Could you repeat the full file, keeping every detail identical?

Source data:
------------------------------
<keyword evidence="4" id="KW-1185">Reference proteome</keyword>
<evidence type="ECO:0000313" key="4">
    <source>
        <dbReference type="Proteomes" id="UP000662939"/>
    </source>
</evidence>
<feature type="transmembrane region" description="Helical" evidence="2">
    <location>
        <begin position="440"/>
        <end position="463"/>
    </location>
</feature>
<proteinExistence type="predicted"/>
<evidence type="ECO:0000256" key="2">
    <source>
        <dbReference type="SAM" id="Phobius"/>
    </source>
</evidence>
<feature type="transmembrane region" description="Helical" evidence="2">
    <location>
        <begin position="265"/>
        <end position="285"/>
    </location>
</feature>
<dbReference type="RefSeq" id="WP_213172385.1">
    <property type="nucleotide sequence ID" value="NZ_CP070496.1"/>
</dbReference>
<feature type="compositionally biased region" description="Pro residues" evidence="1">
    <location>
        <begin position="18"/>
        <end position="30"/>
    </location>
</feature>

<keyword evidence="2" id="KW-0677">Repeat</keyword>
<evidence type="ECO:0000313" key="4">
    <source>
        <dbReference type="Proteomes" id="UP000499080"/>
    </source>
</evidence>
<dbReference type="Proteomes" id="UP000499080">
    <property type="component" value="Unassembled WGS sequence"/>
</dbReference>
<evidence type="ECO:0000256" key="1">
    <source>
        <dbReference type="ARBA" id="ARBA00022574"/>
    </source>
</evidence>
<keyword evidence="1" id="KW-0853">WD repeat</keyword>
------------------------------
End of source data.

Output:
<keyword evidence="4" id="KW-1185">Reference proteome</keyword>
<evidence type="ECO:0000313" key="4">
    <source>
        <dbReference type="Proteomes" id="UP000662939"/>
    </source>
</evidence>
<feature type="transmembrane region" description="Helical" evidence="2">
    <location>
        <begin position="440"/>
        <end position="463"/>
    </location>
</feature>
<proteinExistence type="predicted"/>
<evidence type="ECO:0000256" key="2">
    <source>
        <dbReference type="SAM" id="Phobius"/>
    </source>
</evidence>
<feature type="transmembrane region" description="Helical" evidence="2">
    <location>
        <begin position="265"/>
        <end position="285"/>
    </location>
</feature>
<dbReference type="RefSeq" id="WP_213172385.1">
    <property type="nucleotide sequence ID" value="NZ_CP070496.1"/>
</dbReference>
<feature type="compositionally biased region" description="Pro residues" evidence="1">
    <location>
        <begin position="18"/>
        <end position="30"/>
    </location>
</feature>

<keyword evidence="2" id="KW-0677">Repeat</keyword>
<evidence type="ECO:0000313" key="4">
    <source>
        <dbReference type="Proteomes" id="UP000499080"/>
    </source>
</evidence>
<dbReference type="Proteomes" id="UP000499080">
    <property type="component" value="Unassembled WGS sequence"/>
</dbReference>
<evidence type="ECO:0000256" key="1">
    <source>
        <dbReference type="ARBA" id="ARBA00022574"/>
    </source>
</evidence>
<keyword evidence="1" id="KW-0853">WD repeat</keyword>